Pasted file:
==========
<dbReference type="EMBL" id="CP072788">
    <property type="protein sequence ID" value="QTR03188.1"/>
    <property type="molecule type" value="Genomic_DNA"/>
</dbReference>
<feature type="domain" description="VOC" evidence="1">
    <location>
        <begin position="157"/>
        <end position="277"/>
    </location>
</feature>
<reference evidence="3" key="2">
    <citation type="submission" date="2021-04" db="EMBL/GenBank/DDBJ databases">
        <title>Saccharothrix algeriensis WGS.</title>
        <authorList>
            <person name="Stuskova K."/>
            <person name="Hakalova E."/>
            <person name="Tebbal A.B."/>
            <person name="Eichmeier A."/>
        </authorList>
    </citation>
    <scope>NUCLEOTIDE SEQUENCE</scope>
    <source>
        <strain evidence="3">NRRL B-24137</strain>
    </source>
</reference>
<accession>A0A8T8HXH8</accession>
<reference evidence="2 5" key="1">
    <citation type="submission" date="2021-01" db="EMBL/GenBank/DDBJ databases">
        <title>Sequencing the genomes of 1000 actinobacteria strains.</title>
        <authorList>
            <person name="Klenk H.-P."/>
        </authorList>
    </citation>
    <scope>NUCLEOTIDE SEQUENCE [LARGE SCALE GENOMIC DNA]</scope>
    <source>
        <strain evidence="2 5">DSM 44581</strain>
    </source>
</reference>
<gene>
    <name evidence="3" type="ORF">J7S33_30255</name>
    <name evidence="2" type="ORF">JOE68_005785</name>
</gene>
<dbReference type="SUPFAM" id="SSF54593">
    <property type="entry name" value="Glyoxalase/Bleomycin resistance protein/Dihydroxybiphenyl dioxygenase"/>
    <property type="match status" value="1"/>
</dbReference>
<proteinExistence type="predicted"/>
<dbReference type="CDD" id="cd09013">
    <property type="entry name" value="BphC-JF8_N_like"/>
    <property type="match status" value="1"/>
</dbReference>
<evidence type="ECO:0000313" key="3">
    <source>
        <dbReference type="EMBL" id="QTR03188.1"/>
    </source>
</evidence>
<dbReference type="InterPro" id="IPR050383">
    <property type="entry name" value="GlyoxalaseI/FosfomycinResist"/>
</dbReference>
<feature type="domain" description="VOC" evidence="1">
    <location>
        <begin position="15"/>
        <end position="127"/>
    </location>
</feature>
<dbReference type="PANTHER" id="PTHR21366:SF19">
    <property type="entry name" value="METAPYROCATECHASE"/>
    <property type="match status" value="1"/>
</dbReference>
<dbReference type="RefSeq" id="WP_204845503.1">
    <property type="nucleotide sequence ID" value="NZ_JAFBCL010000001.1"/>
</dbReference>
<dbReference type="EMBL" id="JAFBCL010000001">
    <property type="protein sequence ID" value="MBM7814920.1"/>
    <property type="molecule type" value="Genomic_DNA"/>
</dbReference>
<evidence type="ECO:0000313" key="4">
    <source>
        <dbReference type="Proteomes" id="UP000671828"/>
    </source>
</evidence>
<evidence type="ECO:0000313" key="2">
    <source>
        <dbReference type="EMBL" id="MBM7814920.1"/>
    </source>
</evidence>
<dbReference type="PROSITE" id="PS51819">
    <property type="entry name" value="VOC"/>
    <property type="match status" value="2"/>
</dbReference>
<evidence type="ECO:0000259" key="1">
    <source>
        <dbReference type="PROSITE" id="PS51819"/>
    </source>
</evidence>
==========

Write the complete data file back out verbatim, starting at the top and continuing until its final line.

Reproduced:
<dbReference type="EMBL" id="CP072788">
    <property type="protein sequence ID" value="QTR03188.1"/>
    <property type="molecule type" value="Genomic_DNA"/>
</dbReference>
<feature type="domain" description="VOC" evidence="1">
    <location>
        <begin position="157"/>
        <end position="277"/>
    </location>
</feature>
<reference evidence="3" key="2">
    <citation type="submission" date="2021-04" db="EMBL/GenBank/DDBJ databases">
        <title>Saccharothrix algeriensis WGS.</title>
        <authorList>
            <person name="Stuskova K."/>
            <person name="Hakalova E."/>
            <person name="Tebbal A.B."/>
            <person name="Eichmeier A."/>
        </authorList>
    </citation>
    <scope>NUCLEOTIDE SEQUENCE</scope>
    <source>
        <strain evidence="3">NRRL B-24137</strain>
    </source>
</reference>
<accession>A0A8T8HXH8</accession>
<reference evidence="2 5" key="1">
    <citation type="submission" date="2021-01" db="EMBL/GenBank/DDBJ databases">
        <title>Sequencing the genomes of 1000 actinobacteria strains.</title>
        <authorList>
            <person name="Klenk H.-P."/>
        </authorList>
    </citation>
    <scope>NUCLEOTIDE SEQUENCE [LARGE SCALE GENOMIC DNA]</scope>
    <source>
        <strain evidence="2 5">DSM 44581</strain>
    </source>
</reference>
<gene>
    <name evidence="3" type="ORF">J7S33_30255</name>
    <name evidence="2" type="ORF">JOE68_005785</name>
</gene>
<dbReference type="SUPFAM" id="SSF54593">
    <property type="entry name" value="Glyoxalase/Bleomycin resistance protein/Dihydroxybiphenyl dioxygenase"/>
    <property type="match status" value="1"/>
</dbReference>
<proteinExistence type="predicted"/>
<dbReference type="CDD" id="cd09013">
    <property type="entry name" value="BphC-JF8_N_like"/>
    <property type="match status" value="1"/>
</dbReference>
<evidence type="ECO:0000313" key="3">
    <source>
        <dbReference type="EMBL" id="QTR03188.1"/>
    </source>
</evidence>
<dbReference type="InterPro" id="IPR050383">
    <property type="entry name" value="GlyoxalaseI/FosfomycinResist"/>
</dbReference>
<feature type="domain" description="VOC" evidence="1">
    <location>
        <begin position="15"/>
        <end position="127"/>
    </location>
</feature>
<dbReference type="PANTHER" id="PTHR21366:SF19">
    <property type="entry name" value="METAPYROCATECHASE"/>
    <property type="match status" value="1"/>
</dbReference>
<dbReference type="RefSeq" id="WP_204845503.1">
    <property type="nucleotide sequence ID" value="NZ_JAFBCL010000001.1"/>
</dbReference>
<dbReference type="EMBL" id="JAFBCL010000001">
    <property type="protein sequence ID" value="MBM7814920.1"/>
    <property type="molecule type" value="Genomic_DNA"/>
</dbReference>
<evidence type="ECO:0000313" key="4">
    <source>
        <dbReference type="Proteomes" id="UP000671828"/>
    </source>
</evidence>
<evidence type="ECO:0000313" key="2">
    <source>
        <dbReference type="EMBL" id="MBM7814920.1"/>
    </source>
</evidence>
<dbReference type="PROSITE" id="PS51819">
    <property type="entry name" value="VOC"/>
    <property type="match status" value="2"/>
</dbReference>
<evidence type="ECO:0000259" key="1">
    <source>
        <dbReference type="PROSITE" id="PS51819"/>
    </source>
</evidence>